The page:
nalinakanti Music

Flashes of melody

Sankari Krishnan performing at Nalinakanti. Photo: S. Madhuvanthi

Sankari Krishnan performing at Nalinakanti. Photo: S. Madhuvanthi  

Sankari Krishnan’s raga delineations were inspiring. Priyanka, who has a unique voice timbre, needs to channel her prowess.

Sankari Krishnan’s Nalinakanti recital was a well-planned and neatly executed affair. She was ably supported by Anuradha Sridhar on the violin. Both hailing from Lalgudi Jayaraman’s school of music was an advantage in terms of matching wavelength of thought and execution.

Sankari Krishnan has evolved into a competent performer with comprehension of how to frame and provide a good concert by blending fast and slow numbers. Sankari’s Madhyamavati exposition and the choice of ‘Ramakatha Sudha’ was the prime item.

Characterised by the bhava-oriented phrases in the earlier part of the alapana and later shifting to the inspiring and fast set akaras, she painted an upright picture of Madhyamavati’s melody and magic. The niraval and swaras on ‘Bamamani’ were well articulated and the swara streams centring on the panchamam had imagination as well as impetus.

Dharmavati in the first segment of the concert highlighted Lalgudi Jayaraman’s composition ‘Vinayakayunna Dela’ with a tidy raga essay and succinct swaraprastara. Anuradha Sridhar’s ripostes for raga essays and swara sallies showed her command, discipline and maturity.

For quick fillers there were ‘Makelara’ (Tyagaraja) in Ravichandrika, ‘Unnai Thudahikka’ (Papanasam Sivan) in Kuntalavarali, the beautiful Mandari varnam of Lalgudi and closing Chenjurutti thillana. Kallidaikuruchi S. Sivakumar on the mridangam executed his role with perfection and subtlety.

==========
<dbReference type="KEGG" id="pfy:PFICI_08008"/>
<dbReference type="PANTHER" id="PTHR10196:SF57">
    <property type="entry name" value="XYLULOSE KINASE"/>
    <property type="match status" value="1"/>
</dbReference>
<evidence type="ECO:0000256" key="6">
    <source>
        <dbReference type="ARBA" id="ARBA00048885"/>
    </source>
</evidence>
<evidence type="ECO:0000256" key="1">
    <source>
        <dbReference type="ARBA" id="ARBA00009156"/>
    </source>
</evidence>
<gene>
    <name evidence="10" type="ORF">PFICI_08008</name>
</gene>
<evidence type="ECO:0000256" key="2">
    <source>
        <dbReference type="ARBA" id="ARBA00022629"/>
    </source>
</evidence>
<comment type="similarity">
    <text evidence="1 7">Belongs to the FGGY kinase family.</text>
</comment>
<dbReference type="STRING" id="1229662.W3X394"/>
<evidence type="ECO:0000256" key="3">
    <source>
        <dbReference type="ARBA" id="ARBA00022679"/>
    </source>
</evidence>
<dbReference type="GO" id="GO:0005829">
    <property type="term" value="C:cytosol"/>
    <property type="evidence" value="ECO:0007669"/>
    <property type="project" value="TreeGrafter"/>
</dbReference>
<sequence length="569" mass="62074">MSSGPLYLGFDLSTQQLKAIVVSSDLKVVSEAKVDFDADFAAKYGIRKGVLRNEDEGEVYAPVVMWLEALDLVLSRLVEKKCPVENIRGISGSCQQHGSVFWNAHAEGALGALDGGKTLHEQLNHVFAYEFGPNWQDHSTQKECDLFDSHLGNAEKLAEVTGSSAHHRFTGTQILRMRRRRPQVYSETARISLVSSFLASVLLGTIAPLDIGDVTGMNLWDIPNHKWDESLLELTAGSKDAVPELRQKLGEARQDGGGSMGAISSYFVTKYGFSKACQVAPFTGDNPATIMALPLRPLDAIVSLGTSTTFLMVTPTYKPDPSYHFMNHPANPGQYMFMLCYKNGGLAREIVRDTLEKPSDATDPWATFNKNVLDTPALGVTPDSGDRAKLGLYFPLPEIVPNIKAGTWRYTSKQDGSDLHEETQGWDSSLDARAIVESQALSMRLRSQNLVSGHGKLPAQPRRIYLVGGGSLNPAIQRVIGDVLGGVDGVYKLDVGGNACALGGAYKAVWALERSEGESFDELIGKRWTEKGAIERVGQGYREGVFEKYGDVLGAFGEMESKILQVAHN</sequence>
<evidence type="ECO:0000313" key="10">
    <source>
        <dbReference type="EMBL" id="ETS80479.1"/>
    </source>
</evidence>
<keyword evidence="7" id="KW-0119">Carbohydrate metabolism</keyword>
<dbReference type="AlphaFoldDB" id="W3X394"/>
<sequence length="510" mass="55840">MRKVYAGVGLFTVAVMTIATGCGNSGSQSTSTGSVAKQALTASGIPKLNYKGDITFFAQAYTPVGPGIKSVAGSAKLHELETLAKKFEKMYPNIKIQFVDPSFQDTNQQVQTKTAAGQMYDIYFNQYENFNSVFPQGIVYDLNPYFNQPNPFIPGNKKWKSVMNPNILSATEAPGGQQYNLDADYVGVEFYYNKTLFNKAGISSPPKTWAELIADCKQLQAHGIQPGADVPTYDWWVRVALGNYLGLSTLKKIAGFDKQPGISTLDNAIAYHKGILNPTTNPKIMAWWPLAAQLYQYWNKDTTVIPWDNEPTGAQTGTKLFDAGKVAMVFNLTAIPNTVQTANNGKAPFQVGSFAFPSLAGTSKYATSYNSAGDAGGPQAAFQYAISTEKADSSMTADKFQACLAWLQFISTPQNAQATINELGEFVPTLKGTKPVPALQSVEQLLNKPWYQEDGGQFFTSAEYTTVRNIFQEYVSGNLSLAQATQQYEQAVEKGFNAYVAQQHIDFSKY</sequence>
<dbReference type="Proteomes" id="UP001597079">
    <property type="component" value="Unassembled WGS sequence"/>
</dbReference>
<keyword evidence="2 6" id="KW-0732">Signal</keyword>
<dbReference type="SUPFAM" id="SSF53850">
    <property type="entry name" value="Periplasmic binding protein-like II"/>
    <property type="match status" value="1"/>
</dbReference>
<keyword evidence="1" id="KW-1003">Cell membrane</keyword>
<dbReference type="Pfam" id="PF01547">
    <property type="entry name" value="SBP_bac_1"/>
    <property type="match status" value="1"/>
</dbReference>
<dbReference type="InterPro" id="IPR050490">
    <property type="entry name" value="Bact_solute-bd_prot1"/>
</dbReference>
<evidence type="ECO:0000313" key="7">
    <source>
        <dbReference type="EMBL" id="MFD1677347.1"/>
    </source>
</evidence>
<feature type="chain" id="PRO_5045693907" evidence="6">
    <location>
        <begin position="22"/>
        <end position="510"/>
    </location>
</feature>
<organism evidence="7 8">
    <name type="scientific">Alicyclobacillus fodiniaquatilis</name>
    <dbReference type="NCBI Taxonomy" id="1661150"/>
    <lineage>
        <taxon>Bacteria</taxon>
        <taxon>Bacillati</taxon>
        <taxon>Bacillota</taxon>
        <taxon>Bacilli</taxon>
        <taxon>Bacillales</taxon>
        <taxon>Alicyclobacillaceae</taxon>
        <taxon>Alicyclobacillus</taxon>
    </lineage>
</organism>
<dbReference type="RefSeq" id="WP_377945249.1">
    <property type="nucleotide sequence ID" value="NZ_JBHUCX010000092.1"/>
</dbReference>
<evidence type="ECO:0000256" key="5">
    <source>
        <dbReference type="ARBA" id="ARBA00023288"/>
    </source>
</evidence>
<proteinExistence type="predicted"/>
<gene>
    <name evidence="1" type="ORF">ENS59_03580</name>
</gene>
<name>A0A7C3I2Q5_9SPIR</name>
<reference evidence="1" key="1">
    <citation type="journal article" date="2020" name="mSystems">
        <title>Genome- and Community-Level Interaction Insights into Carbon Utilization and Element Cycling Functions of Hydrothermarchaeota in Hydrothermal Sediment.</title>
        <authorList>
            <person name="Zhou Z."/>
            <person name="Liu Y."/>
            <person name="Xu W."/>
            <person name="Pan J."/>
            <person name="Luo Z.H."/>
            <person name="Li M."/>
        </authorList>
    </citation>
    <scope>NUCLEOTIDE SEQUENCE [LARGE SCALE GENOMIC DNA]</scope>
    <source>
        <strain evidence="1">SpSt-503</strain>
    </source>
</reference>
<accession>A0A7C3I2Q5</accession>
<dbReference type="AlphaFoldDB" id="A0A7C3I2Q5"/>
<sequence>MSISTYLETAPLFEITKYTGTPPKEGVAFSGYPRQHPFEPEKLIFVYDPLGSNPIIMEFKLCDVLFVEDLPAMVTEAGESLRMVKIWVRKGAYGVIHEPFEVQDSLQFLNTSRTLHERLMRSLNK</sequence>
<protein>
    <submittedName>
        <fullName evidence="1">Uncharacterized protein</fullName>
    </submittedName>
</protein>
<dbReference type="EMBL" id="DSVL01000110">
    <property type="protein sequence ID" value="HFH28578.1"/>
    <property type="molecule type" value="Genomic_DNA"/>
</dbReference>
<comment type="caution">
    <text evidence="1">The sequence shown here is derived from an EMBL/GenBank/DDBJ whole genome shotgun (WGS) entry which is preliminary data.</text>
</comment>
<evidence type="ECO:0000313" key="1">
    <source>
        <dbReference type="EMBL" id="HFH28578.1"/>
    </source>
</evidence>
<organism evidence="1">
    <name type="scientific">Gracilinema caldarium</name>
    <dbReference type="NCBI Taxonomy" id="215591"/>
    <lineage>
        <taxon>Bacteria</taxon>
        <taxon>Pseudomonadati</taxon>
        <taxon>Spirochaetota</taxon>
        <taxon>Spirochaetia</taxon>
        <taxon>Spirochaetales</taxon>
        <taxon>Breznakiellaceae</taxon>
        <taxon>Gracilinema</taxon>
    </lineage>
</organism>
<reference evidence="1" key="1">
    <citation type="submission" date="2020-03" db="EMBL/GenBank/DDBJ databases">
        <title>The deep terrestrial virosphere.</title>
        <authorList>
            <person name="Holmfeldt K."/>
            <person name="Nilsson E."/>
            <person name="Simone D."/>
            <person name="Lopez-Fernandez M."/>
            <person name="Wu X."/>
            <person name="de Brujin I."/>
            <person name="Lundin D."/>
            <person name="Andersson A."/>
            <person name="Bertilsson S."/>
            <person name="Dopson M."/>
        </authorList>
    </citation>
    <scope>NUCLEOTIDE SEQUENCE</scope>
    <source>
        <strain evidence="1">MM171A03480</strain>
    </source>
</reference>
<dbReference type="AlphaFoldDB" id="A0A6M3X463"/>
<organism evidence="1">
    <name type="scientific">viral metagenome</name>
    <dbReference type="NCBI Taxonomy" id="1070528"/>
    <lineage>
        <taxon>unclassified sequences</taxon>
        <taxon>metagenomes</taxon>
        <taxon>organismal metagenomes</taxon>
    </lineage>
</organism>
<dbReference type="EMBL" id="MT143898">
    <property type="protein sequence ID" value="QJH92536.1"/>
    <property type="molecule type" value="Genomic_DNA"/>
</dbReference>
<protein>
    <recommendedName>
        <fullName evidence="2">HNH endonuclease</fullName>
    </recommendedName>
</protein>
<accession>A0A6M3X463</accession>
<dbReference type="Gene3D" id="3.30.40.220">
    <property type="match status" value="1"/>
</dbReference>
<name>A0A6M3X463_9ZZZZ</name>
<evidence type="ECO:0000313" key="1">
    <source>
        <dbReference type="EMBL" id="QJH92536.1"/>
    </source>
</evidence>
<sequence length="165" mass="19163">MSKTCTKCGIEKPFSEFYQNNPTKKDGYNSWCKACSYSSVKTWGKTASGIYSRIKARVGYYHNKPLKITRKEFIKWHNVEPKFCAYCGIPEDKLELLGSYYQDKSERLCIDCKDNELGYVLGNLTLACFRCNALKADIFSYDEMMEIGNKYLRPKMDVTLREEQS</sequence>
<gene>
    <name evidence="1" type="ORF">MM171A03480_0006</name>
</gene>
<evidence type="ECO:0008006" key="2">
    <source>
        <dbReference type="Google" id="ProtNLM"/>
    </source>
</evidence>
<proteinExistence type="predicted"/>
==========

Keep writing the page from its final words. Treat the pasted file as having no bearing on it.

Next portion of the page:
There is always a conflict between what one thinks and what he/she delivers. This was the case with Priyanka C. Prakash, an enthusiastic vocalist. Priyanka’s thoughts could not be translated exactly into vocal language because of her control over her voice. If she could keep a tight leash on it possibly she could exploit her vocal chords’ unique timber as it sounds cool in the middle, lower registers and turns wispy and sharp in the upper region.

Her phrasings and built-up of the main raga, Kapi, showed flashes of melody and lustre and Tyagaraja’s ‘Intha Sowkya’ had enough import with energetic niraval and swaras on ‘Swararaga Sudha.’ Sahana started off with touching phrases but slipped into me

diocrity due to the reasons mentioned earlier. The deliverance of ‘Emanatthichchevo’ (Tyagaraja) was soft and serene. ‘Nee Padamae Gati’ in Nalinakanti (GNB) and the concluding Maund thillana (Lalgudi) served as agile connecting pieces.

Smita on the violin presented promising essays of Sahana and Kapi. She was inspiring and spontaneous in swarakalpana too. Ramkumar’s mridangam kept the tempo of the concert at the right level.

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Printable version | Jun 1, 2020 3:26:16 PM |

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